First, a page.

The politics that looks dead is good old-fashioned economic liberalism. The progressive politics that appears dead is that of Lyndon Johnson, John Kennedy, Franklin Roosevelt, and even Teddy Roosevelt. It is about the Great Society and the New Deal. It is about redistributive politics that sought to raise those at the economic bottom, narrow the gap between the rich and poor, and wrestle control of political power in the United States from corporations and plutocrats. It was a commitment to believing that the government had an important role in make sure we had a nation that was not one-third ill-fed, ill-clothed, and ill-housed, that kids should not go off to school hungry, and that corporations should not have the same rights as people.

That’s stunning. The Democrats sold their soul to the corporations. Think Christopher Dodd, Bill and Hillary Clinton, not to mention Barack Obama. They’re frequently feeding at the corporate trough.

That Prof. Schultz is just noticing these developments now says that he should’ve taken off his rose-colored glasses a generation ago.

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I’ve written quite a few things about the Agriculture/Environment Bill today. Specifically, I’ve written quite a bit about the MPCA’s Citizens Board. Since I didn’t do this before, let’s start with a little background on the Citizens Board. First, there’s this:

One member of the Citizens Board must be a representative of organized labor.”

That’s from the MPCA’s website. This isn’t speculation. If this is an oversight board, what does a union representative bring to the equation? That sounds more like a political payoff than anything else. Kathryn Draeger is the ‘agriculture representative’ while Dennis Jensen is the GM of the Duluth Transit Authority. Other than that, they don’t look like they bring any expertise to the situation. I’d bet a dollar on doughnuts that most of the rest of the board are environmental activists that lack the expertise required to handle complex environmental issues.

I certainly don’t want unskilled activists overruling the professionals at the MPCA. I don’t trust the MPCA but I definitely don’t trust amateur activists.

Getting rid of these activists means that environmental organizations can’t change the MPCA’s rulings. It’s just wrong that an agency that deals with complex issues can be overridden by anyone, much less by a panel of amateur activists.

Any opportunity that we have to streamline government and eliminate the opportunity for progressive obstructionists to cause trouble, it’s worth jumping on. Last night, Republicans made the most of their opportunity. They should be congratulated for this accomplishment.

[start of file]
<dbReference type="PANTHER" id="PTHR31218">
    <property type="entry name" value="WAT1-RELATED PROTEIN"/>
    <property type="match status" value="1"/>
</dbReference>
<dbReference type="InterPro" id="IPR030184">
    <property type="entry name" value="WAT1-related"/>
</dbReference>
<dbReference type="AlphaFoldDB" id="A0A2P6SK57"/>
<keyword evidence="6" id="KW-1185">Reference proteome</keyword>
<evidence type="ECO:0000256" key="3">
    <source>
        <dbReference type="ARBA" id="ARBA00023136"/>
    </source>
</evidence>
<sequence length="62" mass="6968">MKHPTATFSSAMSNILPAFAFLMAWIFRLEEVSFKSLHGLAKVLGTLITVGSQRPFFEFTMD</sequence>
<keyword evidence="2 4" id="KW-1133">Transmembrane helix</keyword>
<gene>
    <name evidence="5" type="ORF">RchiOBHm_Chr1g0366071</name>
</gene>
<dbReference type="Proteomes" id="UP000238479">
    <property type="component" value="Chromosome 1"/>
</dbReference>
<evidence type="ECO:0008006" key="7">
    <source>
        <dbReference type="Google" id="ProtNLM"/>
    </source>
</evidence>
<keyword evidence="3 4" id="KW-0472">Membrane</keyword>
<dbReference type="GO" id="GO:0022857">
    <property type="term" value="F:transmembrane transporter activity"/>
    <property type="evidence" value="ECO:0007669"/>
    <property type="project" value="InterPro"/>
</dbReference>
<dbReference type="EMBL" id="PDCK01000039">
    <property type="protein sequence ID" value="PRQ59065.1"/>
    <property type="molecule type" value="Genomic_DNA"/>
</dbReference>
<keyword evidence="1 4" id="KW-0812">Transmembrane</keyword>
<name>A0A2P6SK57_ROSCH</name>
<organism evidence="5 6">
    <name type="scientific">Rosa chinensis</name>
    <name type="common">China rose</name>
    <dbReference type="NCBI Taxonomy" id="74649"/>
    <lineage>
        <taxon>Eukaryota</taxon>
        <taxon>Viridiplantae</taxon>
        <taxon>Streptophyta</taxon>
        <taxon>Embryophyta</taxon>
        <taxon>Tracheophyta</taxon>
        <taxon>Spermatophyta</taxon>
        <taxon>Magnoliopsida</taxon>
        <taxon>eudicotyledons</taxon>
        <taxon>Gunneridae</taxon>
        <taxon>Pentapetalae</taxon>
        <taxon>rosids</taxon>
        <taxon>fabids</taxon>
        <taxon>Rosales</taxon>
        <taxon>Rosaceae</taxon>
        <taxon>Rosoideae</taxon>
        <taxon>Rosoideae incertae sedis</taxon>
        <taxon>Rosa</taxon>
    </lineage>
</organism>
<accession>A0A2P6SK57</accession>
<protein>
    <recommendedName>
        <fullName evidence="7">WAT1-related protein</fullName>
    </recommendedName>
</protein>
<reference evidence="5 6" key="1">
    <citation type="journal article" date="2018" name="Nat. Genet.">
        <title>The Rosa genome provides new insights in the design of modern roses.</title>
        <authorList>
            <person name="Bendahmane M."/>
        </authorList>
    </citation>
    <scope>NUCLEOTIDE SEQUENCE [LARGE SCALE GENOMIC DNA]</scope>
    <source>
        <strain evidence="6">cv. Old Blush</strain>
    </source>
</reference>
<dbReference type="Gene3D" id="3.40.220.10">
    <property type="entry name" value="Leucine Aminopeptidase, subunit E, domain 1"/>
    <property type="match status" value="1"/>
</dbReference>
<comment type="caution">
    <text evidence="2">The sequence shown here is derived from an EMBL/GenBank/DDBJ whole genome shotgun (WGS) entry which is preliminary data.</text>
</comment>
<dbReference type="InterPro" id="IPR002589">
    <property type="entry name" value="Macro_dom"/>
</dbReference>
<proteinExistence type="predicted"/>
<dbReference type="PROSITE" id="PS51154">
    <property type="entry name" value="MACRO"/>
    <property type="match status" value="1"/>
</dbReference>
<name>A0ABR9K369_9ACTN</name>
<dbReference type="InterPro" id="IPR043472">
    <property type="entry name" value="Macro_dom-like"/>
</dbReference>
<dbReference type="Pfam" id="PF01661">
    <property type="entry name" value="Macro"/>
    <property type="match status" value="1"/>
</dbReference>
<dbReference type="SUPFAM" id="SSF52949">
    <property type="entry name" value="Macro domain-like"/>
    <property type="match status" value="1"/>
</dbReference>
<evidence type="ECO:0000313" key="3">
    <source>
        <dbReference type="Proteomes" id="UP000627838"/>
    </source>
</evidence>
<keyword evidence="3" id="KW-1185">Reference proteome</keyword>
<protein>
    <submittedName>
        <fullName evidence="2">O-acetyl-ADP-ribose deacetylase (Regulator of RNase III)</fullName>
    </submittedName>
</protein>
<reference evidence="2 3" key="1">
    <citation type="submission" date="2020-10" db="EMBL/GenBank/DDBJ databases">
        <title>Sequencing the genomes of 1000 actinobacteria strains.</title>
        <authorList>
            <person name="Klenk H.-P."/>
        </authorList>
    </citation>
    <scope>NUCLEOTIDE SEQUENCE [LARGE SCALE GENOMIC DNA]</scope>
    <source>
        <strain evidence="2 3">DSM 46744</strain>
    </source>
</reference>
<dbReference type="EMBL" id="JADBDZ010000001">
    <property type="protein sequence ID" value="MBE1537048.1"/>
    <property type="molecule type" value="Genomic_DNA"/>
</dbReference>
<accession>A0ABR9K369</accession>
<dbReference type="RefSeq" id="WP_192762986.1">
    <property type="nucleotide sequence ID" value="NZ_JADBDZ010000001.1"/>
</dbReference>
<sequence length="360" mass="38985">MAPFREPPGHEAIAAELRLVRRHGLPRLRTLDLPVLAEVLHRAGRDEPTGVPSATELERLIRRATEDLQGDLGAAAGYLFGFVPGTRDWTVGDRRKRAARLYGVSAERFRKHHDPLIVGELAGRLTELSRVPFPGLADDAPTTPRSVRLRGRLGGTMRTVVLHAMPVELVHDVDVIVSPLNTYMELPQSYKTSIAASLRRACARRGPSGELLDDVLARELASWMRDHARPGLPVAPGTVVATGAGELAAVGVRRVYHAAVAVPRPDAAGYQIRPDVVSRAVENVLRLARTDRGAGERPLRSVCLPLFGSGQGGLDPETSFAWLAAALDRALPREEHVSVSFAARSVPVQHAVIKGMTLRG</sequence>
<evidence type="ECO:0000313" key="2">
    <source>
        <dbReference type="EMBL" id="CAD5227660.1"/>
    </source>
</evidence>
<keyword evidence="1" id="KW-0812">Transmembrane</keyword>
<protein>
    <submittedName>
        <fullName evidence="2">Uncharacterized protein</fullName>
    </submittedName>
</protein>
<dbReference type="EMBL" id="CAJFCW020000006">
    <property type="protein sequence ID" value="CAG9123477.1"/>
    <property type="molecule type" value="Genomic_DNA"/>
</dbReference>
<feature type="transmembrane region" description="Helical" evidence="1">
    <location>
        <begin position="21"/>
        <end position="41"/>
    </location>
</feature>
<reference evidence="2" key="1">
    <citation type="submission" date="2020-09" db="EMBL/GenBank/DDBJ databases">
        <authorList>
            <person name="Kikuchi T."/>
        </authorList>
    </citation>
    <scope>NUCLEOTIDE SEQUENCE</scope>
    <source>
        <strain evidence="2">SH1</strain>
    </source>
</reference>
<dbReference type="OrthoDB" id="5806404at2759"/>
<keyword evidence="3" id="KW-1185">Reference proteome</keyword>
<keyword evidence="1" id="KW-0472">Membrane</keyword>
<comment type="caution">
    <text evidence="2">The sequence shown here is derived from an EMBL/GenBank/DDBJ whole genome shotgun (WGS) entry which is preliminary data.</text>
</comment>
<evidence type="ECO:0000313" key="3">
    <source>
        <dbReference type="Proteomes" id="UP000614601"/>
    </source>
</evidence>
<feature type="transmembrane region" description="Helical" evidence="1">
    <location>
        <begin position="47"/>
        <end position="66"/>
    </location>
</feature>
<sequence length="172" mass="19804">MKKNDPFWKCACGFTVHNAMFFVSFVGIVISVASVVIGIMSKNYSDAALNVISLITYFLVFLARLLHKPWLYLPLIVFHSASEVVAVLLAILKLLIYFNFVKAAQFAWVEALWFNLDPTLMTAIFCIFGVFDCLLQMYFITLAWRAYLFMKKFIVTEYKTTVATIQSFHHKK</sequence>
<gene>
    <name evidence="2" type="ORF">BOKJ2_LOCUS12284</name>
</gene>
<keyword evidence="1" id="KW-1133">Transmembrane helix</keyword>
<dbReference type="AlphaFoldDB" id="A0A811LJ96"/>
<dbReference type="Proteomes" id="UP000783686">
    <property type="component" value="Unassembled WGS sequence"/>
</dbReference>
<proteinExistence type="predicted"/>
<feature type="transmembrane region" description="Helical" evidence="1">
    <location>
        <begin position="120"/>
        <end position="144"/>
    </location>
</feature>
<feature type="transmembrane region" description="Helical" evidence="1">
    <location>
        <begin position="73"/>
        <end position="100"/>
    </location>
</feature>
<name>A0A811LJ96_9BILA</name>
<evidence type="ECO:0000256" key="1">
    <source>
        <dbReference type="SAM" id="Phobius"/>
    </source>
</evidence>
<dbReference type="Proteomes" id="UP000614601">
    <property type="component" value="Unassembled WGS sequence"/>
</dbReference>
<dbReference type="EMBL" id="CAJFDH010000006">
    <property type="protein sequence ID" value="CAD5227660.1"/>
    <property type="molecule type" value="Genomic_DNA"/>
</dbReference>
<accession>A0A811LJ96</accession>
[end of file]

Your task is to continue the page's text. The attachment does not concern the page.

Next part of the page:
When the final curtain fell on this year’s special session, the politicians and activists who lost the most were easy to identify. By the way, I’m applying a liberal definition to the term Special Session. In this instance alone, I’m talking anything after the end of the regular session. Let’s get started:

  1. Tom Bakk — The day started with environmental activists pretty much hating him. Things didn’t get better for him. After that, he lost credibility when he broke the agreement he signed before the session. Nobody trusts him now. Progressive bloggers started a petition calling for his resignation as Majority Leader…before the session. By the end of the Special Session, that petition had 584 signatures on it.
  2. Gov. Dayton — Prior to the session, he fought for removing the Citizen Board language from the Ag/Environment bill. He lost on that. He fought for universal pre-K. He lost on that. He fought for restoring the State Auditor’s responsibilities. He lost there, too.
  3. John Marty — After they defeated the Ag/Environment bill, he was gloating. When the House restored the bill’s original language and returned it to the Senate, the gloating was over.
  4. Environmental activists — see description from Sen. Marty.
  5. Tina Smith — Her negotiations yielded nothing. Whether she has a prominent role going forward or not, she took a hit this session. Whether she recovers remains to be seen.
  6. Senate DFL — Though they were the majority, they didn’t deliver on many of their priorities. They certainly lost on raising the gas tax in the regular session. Then they couldn’t hold onto the one victory they won yesterday.

I’d recommend Sen. Bakk hire a food taster for the summer. Saying that he isn’t popular with the base is understatement. Couple that with the fact that Rangers aren’t popular with the Metrocrats and you’ve got a recipe for a relationship on the rocks.

Finally, I’d note that “Dayton unbound” was an unmitigated disaster for the DFL. He poisoned the relationship with the Senate just as much as Sen. Bakk burned the bridge between the Senate and Gov. Dayton. He lost his likability by being unbound. Then he lost credibility when he kept moving the goalposts. The shifting goalposts, it should be noted, were at least partially caused by Lt. Gov. Smith.